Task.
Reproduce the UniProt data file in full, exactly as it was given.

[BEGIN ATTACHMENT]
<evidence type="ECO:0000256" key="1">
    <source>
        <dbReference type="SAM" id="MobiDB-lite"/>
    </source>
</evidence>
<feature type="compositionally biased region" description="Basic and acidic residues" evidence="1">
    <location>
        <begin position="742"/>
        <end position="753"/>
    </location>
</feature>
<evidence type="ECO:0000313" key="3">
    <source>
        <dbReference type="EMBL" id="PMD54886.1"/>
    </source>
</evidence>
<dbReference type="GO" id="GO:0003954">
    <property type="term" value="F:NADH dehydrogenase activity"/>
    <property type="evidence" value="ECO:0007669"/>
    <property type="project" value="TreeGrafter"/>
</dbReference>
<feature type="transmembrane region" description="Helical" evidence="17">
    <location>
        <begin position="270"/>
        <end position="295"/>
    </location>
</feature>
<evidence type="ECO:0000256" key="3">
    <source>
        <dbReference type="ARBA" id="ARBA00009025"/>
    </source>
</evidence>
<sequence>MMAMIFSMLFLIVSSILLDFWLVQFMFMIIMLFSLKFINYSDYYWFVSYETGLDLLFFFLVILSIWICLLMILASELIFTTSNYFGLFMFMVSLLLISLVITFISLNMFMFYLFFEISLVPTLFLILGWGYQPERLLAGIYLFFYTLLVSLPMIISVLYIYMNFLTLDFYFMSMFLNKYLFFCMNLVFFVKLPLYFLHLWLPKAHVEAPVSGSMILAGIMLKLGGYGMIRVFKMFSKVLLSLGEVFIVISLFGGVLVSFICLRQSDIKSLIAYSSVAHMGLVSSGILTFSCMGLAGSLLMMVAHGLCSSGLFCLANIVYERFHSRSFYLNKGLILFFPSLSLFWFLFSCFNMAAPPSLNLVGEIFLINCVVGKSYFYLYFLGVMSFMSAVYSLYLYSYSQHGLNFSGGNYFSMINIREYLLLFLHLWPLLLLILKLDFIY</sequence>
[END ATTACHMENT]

<evidence type="ECO:0000256" key="1">
    <source>
        <dbReference type="SAM" id="MobiDB-lite"/>
    </source>
</evidence>
<feature type="compositionally biased region" description="Basic and acidic residues" evidence="1">
    <location>
        <begin position="742"/>
        <end position="753"/>
    </location>
</feature>
<evidence type="ECO:0000313" key="3">
    <source>
        <dbReference type="EMBL" id="PMD54886.1"/>
    </source>
</evidence>
<dbReference type="GO" id="GO:0003954">
    <property type="term" value="F:NADH dehydrogenase activity"/>
    <property type="evidence" value="ECO:0007669"/>
    <property type="project" value="TreeGrafter"/>
</dbReference>
<feature type="transmembrane region" description="Helical" evidence="17">
    <location>
        <begin position="270"/>
        <end position="295"/>
    </location>
</feature>
<evidence type="ECO:0000256" key="3">
    <source>
        <dbReference type="ARBA" id="ARBA00009025"/>
    </source>
</evidence>
<sequence>MMAMIFSMLFLIVSSILLDFWLVQFMFMIIMLFSLKFINYSDYYWFVSYETGLDLLFFFLVILSIWICLLMILASELIFTTSNYFGLFMFMVSLLLISLVITFISLNMFMFYLFFEISLVPTLFLILGWGYQPERLLAGIYLFFYTLLVSLPMIISVLYIYMNFLTLDFYFMSMFLNKYLFFCMNLVFFVKLPLYFLHLWLPKAHVEAPVSGSMILAGIMLKLGGYGMIRVFKMFSKVLLSLGEVFIVISLFGGVLVSFICLRQSDIKSLIAYSSVAHMGLVSSGILTFSCMGLAGSLLMMVAHGLCSSGLFCLANIVYERFHSRSFYLNKGLILFFPSLSLFWFLFSCFNMAAPPSLNLVGEIFLINCVVGKSYFYLYFLGVMSFMSAVYSLYLYSYSQHGLNFSGGNYFSMINIREYLLLFLHLWPLLLLILKLDFIY</sequence>